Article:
The Affordable Care Act’s individual mandate (i.e., the requirement that most individuals obtain adequate health insurance or pay a penalty) is dead.  A side effect of the ACA mandate’s demise is that states are beginning to step-in and pass their own versions of the individual mandate.  Massachusetts, of course, has long had an individual mandate

Today, the IRS announced (see Notice 2016-70) an extension to the distribution (but not filing) deadline for the Affordable Care Act (ACA) reporting requirements set forth in Sections 6055 and 6056 of the Internal Revenue Code (the “Code”).  Under Code Section 6055, health coverage providers are required to file with the IRS, and distribute to covered individuals, forms showing the months in which the individuals were covered by “minimum essential coverage.”  Under Code Section 6056, applicable large employers (generally, those with 50 or more full-time employees and equivalents) are required to file with the IRS, and distribute to employees, forms containing detailed information regarding offers of, and enrollment in, health coverage.  In most cases, employers and coverage providers will use Forms 1094-B and 1095-B and/or Forms 1094-C and 1095-C.

Since our last ACA Reporting Update, the extended deadlines to distribute Forms 1095-B and 1095-C to covered individuals and employees and to file the forms with the IRS have passed.  The IRS has stated, however, that late forms can still be submitted via electronic filing and the forms that received an error message should be corrected.  By many accounts, the first ACA reporting season presented numerous challenges.  From collecting large amounts of data to compiling the forms, to working with service providers that faced their own unique challenges, to facing form rejections and error notifications from an inadequate IRS electronic filing system, employers and coverage providers faced obstacles nearly every step of the way.  Nevertheless, most employers and coverage providers were able to get the forms filed and put the 2015 ACA reporting season behind them.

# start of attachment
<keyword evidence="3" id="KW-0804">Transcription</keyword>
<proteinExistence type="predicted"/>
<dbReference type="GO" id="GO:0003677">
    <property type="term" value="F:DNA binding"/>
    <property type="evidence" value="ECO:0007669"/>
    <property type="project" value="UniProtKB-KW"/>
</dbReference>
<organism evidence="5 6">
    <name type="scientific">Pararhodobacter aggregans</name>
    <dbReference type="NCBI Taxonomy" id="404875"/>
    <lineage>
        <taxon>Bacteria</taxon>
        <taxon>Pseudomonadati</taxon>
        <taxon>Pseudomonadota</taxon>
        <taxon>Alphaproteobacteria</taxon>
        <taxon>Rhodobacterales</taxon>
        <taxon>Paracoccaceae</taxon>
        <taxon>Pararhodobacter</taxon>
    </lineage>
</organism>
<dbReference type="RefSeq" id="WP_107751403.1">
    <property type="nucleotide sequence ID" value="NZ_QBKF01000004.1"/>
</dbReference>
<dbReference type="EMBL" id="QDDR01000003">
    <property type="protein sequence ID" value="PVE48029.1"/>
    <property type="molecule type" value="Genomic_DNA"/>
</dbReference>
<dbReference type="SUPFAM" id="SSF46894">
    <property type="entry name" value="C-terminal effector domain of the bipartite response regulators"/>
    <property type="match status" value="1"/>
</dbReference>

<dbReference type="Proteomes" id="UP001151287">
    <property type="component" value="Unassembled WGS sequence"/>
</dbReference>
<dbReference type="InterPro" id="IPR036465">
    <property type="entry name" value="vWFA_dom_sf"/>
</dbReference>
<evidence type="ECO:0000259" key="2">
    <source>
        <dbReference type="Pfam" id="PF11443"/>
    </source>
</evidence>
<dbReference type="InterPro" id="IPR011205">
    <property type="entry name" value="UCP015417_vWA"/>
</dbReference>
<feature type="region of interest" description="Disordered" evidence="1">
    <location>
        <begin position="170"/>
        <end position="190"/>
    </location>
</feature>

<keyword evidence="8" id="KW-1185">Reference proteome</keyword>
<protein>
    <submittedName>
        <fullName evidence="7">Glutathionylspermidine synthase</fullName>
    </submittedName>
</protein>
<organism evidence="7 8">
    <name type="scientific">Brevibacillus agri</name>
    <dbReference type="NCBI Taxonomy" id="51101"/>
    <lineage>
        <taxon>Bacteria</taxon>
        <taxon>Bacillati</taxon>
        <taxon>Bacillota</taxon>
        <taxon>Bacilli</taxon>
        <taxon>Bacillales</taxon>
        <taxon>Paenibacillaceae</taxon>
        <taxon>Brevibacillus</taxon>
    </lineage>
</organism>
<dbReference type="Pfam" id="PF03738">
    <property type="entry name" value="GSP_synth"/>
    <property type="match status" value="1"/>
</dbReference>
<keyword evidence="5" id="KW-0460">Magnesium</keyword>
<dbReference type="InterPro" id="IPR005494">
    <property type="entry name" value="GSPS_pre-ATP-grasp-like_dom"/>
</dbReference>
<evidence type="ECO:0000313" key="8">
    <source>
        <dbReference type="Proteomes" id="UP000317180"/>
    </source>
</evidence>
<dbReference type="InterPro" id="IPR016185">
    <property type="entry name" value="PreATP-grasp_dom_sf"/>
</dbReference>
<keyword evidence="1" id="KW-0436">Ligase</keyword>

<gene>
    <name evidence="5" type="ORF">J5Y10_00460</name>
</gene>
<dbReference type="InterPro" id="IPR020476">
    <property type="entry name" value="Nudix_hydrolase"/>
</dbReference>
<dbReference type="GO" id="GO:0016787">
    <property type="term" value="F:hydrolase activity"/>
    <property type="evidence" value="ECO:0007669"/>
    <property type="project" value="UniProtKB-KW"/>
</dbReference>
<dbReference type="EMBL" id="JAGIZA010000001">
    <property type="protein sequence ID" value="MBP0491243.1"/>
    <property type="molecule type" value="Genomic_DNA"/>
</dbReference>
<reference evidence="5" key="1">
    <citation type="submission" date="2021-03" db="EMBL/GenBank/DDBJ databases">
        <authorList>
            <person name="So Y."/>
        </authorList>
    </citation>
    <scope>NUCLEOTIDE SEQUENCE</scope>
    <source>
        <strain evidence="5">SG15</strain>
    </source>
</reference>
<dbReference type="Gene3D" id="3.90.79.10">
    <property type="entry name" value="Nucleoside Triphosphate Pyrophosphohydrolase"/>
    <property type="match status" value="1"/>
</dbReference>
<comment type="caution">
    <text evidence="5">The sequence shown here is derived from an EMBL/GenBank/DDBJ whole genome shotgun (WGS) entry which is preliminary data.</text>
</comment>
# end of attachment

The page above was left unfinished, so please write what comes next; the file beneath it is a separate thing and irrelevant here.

After months of preparation and multiple iterations of (sometimes conflicting) IRS guidance, health coverage providers and applicable large employers are nearing the end of the 2015 reporting season under the Affordable Care Act (ACA). By way of background, the ACA added new Sections 6055 and 6056 to the Internal Revenue Code (the “Code”).  Code Section 6055 requires that health coverage providers file with the IRS, and distribute to covered individuals, forms showing the months in which the individuals were covered by “minimum essential coverage.”  Code Section 6056 requires that applicable large employers (generally, those with 50 or more full-time employees and equivalents) file with the IRS, and distribute to employees, forms containing detailed information regarding offers of, and enrollment in, health coverage.  These reporting requirements are, in most cases, satisfied using Forms 1094-B and 1095-B and/or Forms 1094-C and 1095-C, as applicable.

Today, the IRS released Notice 2016-4, which extended the distribution and filing deadlines for the Affordable Care Act (ACA) reporting requirements set forth in Sections 6055 and 6056 of the Internal Revenue Code (the “Code”).  Under Code Section 6055, health coverage providers are required to file with the IRS, and distribute to covered individuals, forms showing the months in which the individuals were covered by “minimum essential coverage.”  Under Code Section 6056, applicable large employers (generally, those with 50 or more full-time employees and equivalents) are required to file with the IRS, and distribute to employees, forms containing detailed information regarding offers of, and enrollment in, health coverage.  In most cases, employers and coverage providers will use Forms 1094-B and 1095-B and/or Forms 1094-C and 1095-C.

With the impending deadline early next year, most applicable large employers are (or should be) in the process of gearing up for what is perhaps the biggest Affordable Care Act (“ACA”) compliance challenge this year — the information reporting requirements found in Sections 6055 and 6056 of the Internal Revenue Code (the “Code”). Many employers are finding that properly programming their systems to track the data necessary to complete the forms is a lengthy, time consuming and complicated process.  As they work with their vendors and internal resources to prepare to meet their obligations, employers should be aware that over the last few months, the stakes have been raised by new legislation and there has been some additional guidance as to completion of the forms.